Sunday, April 30, 2006

"She's a Rich Girl, and She's Gone Too Far, And You Know It Don't Matter Anyway."

I find it fun that VH1's "My Super Sweet 16" is being treated as a cultural phenomenon and social barometer of late. Take, for instance, this recent New York Times overview of the show, with a few choice behind-the-scenes casting details, such as 200 kids are interviewed as candidates to be on the show, but "only 8 or 9 make the cut." (To which I respond, "There are more than 8 or 9 of these overprivileged snots in the country?) I also liked Ana Marie Cox's quick take in Time: "Their blingy flings are not celebrations of accomplishment; they're celebrations of self."

Now, like pretty much every twentysomething with digital cable in the U.S., I've been sucked in by a few episodes of "My Super Sweet 16." For me, my initial reaction is, "Hey, why didn't my dad ever buy me a harem of musclebound Roman soldiers to carry me into a hotel banquet hall on a pallet?" Then I'm quickly reminded that it was because I grew up lower middle class. Thanks to the great editing on the show, it's incredibly entertaining to see these fortunate young guys and gals throw epic parties in random places like Staten Island and podunk New Hampshire and watch the hilarity/antics ensue. Because most of us in our twenties understand that there's irony to it: how overprivilege combines with tacky and meaningless to create a vapid bonfire of the vanities that makes for amazing television. (See: Any season of The Real World.)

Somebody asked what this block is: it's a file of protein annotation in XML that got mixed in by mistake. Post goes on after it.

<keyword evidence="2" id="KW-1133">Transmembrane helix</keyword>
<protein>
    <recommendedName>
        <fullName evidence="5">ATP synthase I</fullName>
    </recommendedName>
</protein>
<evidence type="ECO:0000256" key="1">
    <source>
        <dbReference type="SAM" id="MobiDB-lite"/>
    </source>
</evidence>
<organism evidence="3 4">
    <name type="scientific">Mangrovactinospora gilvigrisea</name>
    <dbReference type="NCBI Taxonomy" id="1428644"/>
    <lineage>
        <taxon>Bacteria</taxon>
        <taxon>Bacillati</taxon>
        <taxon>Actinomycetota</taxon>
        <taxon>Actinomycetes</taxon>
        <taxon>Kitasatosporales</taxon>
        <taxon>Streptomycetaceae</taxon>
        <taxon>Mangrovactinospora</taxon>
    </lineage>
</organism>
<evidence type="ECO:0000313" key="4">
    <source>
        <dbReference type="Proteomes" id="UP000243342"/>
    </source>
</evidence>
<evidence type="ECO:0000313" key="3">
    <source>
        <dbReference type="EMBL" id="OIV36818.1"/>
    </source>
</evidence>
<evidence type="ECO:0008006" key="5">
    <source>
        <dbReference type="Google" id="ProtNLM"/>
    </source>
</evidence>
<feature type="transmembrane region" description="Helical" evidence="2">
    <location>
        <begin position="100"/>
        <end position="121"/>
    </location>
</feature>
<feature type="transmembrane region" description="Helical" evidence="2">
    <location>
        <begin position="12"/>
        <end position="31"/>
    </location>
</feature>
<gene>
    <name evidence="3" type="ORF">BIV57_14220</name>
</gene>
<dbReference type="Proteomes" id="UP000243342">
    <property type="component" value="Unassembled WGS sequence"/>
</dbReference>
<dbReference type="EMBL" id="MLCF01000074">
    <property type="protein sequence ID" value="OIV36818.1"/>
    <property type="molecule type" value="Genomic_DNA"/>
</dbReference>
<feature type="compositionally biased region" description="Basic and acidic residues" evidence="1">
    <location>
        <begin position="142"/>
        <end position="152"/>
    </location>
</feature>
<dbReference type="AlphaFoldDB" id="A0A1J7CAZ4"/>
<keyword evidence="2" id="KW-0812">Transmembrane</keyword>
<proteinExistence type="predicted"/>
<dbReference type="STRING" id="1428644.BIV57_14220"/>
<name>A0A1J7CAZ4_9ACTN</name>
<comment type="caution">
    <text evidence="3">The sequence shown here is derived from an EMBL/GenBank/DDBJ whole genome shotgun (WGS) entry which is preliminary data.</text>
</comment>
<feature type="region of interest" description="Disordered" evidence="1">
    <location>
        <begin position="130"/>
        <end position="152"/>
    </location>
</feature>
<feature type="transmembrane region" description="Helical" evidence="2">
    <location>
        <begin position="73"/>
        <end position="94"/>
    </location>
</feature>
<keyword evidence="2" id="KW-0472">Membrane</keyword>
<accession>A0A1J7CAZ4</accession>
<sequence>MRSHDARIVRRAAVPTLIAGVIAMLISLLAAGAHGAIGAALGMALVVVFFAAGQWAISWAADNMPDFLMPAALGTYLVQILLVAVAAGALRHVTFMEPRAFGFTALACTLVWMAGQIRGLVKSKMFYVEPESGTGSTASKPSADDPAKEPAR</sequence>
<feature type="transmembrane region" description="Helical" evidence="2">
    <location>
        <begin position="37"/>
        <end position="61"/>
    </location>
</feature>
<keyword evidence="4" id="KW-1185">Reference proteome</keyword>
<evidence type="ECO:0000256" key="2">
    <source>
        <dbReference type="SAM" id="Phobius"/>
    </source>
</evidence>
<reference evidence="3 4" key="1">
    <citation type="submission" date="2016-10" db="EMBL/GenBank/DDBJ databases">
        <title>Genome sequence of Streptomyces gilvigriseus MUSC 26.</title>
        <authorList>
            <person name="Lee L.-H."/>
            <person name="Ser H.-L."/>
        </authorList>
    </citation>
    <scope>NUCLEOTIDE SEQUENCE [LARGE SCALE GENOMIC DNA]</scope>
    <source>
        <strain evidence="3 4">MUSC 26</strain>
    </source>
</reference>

What I'm concerned about is whether high schoolers (geez, I just typed "kids these days" -- I must be old) are going to see that. According to the Times article, the entertainment editor at Teen People says at least some kids are intelligent enough to find the subject matter of the show "repellent." But in an age of "aspirational" YA novels, Paris Hilton (enough said), and the over-the-top celebrity culture of consumption deified in Us Weekly, are most?

And also, I'm going to argue that these types of parties have been going on for a long time, just not on a hundred-thousand-dollar scale. Any party involving the top of the social totem pole in high school is Exhibit A. And, I'm not Jewish, but many of my Jewish friends have told me about their bar and bat mitzvahs. Their themes were "baseball," "magic," or "the Mets." One friend told me he had fireworks and a giant baseball-card cake at his bar mitzvah. As a mainline Protestant who was confirmed and received such gifts to commemorate the occasion as a Steven Curtis Chapman cassette tape that stayed in their shrink wrap until I threw it away later, I asked, "How do the Mets have anything to do with God?" I'm thinking that at least some (some, not all) of these bar/bat mitzvahs have more to do with tradition and topping one's friends than religious achievement. I'm also going to throw over-the-top weddings into the mix: You know, the Bridezilla-esque ones, where the brides-to-be seem more concerned with Vera Wang, cascading cake frosting, and spending money that isn't theirs rather than marrying their beloved.

But more than anything -- social mores, religion, what have you -- these parties are for the rich and their sycophants. Cue the Hall and Oates:

'Cause they can rely on the old man's money. They can rely on the old man's money....


Post a Comment

<< Home